November 20, 2010
Complaints about capital justice delayed in Nevada
Echoing a similar piece from Ohio noted earlier this week, a local station in Las Vegas has this new piece about capital justice delayed in Nevada. The story is headlined "Victim's Families Wait Decades for Death Penalties to be Carried Out," and here are excerpts:
For all practical purposes, the death penalty in Nevada functions as a sentence of life without parole. In the last 30 years, the state has executed just one person who wasn't a volunteer. Advocates on both sides of the issue agree the system doesn't work, but no one is more frustrated by it than the families of the victims....
[M]ore than half of the 83 inmates currently on death row have been there a decade or longer. Two have surpassed the 30 year mark. They are delayed due to constitutionally-protected appeals of the process that put them there.
"I can sympathize with the victims," said Chief Deputy District Attorney Steve Owens. "We have a death penalty. Is it being carried out the way it was intended? I don't think so. I don't see that we ever really reach an end where people are running out of their appellate rights."...
"They shouldn't be allowed a second and third and fourth bite at the apple," said Owens. "You shouldn't have to review a case for 20 years to decide whether this was a valid imposition of the death penalty."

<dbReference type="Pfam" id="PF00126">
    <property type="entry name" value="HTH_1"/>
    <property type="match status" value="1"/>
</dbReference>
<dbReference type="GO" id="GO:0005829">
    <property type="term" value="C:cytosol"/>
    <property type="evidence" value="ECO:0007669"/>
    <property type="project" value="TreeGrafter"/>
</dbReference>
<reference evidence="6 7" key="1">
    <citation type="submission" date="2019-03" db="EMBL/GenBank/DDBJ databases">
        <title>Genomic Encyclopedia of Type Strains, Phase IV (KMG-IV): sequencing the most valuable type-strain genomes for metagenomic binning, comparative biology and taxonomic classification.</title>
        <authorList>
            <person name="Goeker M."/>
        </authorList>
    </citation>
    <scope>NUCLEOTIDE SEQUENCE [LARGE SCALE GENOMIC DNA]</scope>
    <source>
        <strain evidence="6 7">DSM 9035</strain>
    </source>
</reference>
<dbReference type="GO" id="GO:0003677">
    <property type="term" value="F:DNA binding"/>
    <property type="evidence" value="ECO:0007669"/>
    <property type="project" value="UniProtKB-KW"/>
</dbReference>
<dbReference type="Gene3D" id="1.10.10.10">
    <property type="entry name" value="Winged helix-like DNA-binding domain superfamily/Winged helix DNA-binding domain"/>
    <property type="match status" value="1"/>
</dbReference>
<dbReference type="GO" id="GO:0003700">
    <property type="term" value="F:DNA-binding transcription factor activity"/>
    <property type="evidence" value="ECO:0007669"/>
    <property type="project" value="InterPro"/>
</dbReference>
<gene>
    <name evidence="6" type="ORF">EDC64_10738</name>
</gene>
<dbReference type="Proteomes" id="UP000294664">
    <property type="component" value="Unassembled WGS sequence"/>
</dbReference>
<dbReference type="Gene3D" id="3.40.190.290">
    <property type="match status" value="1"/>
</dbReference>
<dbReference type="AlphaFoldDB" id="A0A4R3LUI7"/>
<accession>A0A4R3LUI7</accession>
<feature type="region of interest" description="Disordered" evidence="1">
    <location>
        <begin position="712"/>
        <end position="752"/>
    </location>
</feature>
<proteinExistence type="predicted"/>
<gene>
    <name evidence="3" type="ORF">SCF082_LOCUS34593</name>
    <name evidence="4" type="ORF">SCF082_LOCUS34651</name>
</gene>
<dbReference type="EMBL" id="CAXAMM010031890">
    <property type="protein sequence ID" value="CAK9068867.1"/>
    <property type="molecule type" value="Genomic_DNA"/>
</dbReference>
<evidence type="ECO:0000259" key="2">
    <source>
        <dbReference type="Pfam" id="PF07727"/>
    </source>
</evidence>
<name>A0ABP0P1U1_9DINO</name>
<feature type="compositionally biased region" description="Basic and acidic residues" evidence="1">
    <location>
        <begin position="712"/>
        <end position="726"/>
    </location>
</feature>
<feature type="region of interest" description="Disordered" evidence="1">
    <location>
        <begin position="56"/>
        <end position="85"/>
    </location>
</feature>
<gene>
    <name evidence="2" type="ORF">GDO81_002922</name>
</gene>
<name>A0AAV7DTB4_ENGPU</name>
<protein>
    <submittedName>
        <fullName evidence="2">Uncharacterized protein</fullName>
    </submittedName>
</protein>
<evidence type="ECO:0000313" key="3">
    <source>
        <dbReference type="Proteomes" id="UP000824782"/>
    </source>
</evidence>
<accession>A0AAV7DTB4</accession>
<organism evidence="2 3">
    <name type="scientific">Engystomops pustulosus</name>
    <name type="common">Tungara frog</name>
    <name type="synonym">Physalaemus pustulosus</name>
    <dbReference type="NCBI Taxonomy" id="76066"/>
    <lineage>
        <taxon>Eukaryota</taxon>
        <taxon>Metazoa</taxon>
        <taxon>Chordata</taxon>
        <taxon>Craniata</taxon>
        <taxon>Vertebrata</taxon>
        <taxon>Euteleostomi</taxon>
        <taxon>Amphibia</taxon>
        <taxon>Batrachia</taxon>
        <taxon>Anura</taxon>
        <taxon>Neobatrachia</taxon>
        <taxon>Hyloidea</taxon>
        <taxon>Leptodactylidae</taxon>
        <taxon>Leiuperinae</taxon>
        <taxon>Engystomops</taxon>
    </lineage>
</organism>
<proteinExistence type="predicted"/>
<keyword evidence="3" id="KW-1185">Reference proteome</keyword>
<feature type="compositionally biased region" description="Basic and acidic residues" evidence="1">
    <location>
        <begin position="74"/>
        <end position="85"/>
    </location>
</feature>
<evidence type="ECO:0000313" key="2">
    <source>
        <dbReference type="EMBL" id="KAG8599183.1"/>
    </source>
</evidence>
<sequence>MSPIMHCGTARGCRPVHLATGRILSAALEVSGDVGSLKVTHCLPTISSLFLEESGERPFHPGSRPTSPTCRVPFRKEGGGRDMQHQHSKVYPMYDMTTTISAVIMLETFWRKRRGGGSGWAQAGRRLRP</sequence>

UNLV law professor Christopher Blakesley echoes the frustrations on both sides of the debate. Yet ultimately, he defends the existing process absent a workable alternative. "You have to do it right because there are so many innocent people that we're finding out have been convicted and if you don't go through all this, they'll be executed," he said.
People like former Nevada death row inmate Ronnie Milligan, recently ordered released after 20 years. Evidence uncovered during his death penalty appeal suggests he may be innocent of murder.
November 20, 2010 at 09:20 PM | Permalink
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As usual the enablers of 20-30 years on death row slink in.
Virginia executes in 6 years and Nevada can do the same thing.
It's easy to do.
Have time limits on filing appeals and their replies. Make sure that all appeals, both direct and writs, are all filed at the same time, within those time frames.
The only exception to not filing appeals within that time frame will be either new evidence or a new law.
5-7 years for all appeals to make their way through both state and federal courts.
Don't listen to these nonsense excuses for it not to be done.
The main fly in the ointment may be judges who allow delay after delay.
Posted by: Dudley Sharp | Nov 21, 2010 8:22:29 AM
Dudley - so be damned to the likes of Ronnie Milligan? Too bad if innocent? I would like to see you in his place those 20 years. Or to be a friend or relative over that time! From your ivory tower it must seem so academic. Judges who now want to have a degree of certainty before signing an execution order are now "flies in the ointment"? You haven't a clue.
Posted by: peter | Nov 21, 2010 9:30:14 AM